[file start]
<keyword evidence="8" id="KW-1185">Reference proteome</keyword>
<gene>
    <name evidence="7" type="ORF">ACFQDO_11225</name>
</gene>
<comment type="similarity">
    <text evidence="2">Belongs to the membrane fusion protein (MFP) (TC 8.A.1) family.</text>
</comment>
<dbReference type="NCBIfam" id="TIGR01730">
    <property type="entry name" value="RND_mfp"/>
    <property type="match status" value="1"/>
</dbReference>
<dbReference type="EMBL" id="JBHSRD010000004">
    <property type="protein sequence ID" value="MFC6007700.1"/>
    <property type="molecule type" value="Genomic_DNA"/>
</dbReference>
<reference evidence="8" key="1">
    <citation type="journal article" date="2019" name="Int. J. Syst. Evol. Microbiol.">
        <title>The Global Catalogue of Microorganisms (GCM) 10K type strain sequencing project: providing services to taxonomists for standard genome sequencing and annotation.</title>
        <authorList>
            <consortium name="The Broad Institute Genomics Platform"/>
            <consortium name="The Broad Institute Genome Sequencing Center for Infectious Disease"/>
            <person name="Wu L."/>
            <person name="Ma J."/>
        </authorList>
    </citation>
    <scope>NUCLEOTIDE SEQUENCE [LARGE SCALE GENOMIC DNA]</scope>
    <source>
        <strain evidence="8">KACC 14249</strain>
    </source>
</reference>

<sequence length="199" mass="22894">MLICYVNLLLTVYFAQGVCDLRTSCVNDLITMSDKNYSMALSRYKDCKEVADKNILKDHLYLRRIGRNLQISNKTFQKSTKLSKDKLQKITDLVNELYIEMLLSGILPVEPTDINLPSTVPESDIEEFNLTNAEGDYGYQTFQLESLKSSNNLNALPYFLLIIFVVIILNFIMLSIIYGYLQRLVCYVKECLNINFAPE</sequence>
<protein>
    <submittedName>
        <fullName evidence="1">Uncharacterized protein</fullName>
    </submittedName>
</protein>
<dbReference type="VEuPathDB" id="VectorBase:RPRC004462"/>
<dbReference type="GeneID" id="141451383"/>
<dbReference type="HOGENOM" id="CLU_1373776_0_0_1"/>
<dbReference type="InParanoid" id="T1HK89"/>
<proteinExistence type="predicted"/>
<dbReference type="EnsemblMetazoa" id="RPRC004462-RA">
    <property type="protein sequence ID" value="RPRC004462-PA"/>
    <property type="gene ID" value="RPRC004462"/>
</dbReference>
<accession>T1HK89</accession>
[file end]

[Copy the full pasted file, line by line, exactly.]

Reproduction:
<keyword evidence="8" id="KW-1185">Reference proteome</keyword>
<gene>
    <name evidence="7" type="ORF">ACFQDO_11225</name>
</gene>
<comment type="similarity">
    <text evidence="2">Belongs to the membrane fusion protein (MFP) (TC 8.A.1) family.</text>
</comment>
<dbReference type="NCBIfam" id="TIGR01730">
    <property type="entry name" value="RND_mfp"/>
    <property type="match status" value="1"/>
</dbReference>
<dbReference type="EMBL" id="JBHSRD010000004">
    <property type="protein sequence ID" value="MFC6007700.1"/>
    <property type="molecule type" value="Genomic_DNA"/>
</dbReference>
<reference evidence="8" key="1">
    <citation type="journal article" date="2019" name="Int. J. Syst. Evol. Microbiol.">
        <title>The Global Catalogue of Microorganisms (GCM) 10K type strain sequencing project: providing services to taxonomists for standard genome sequencing and annotation.</title>
        <authorList>
            <consortium name="The Broad Institute Genomics Platform"/>
            <consortium name="The Broad Institute Genome Sequencing Center for Infectious Disease"/>
            <person name="Wu L."/>
            <person name="Ma J."/>
        </authorList>
    </citation>
    <scope>NUCLEOTIDE SEQUENCE [LARGE SCALE GENOMIC DNA]</scope>
    <source>
        <strain evidence="8">KACC 14249</strain>
    </source>
</reference>

<sequence length="199" mass="22894">MLICYVNLLLTVYFAQGVCDLRTSCVNDLITMSDKNYSMALSRYKDCKEVADKNILKDHLYLRRIGRNLQISNKTFQKSTKLSKDKLQKITDLVNELYIEMLLSGILPVEPTDINLPSTVPESDIEEFNLTNAEGDYGYQTFQLESLKSSNNLNALPYFLLIIFVVIILNFIMLSIIYGYLQRLVCYVKECLNINFAPE</sequence>
<protein>
    <submittedName>
        <fullName evidence="1">Uncharacterized protein</fullName>
    </submittedName>
</protein>
<dbReference type="VEuPathDB" id="VectorBase:RPRC004462"/>
<dbReference type="GeneID" id="141451383"/>
<dbReference type="HOGENOM" id="CLU_1373776_0_0_1"/>
<dbReference type="InParanoid" id="T1HK89"/>
<proteinExistence type="predicted"/>
<dbReference type="EnsemblMetazoa" id="RPRC004462-RA">
    <property type="protein sequence ID" value="RPRC004462-PA"/>
    <property type="gene ID" value="RPRC004462"/>
</dbReference>
<accession>T1HK89</accession>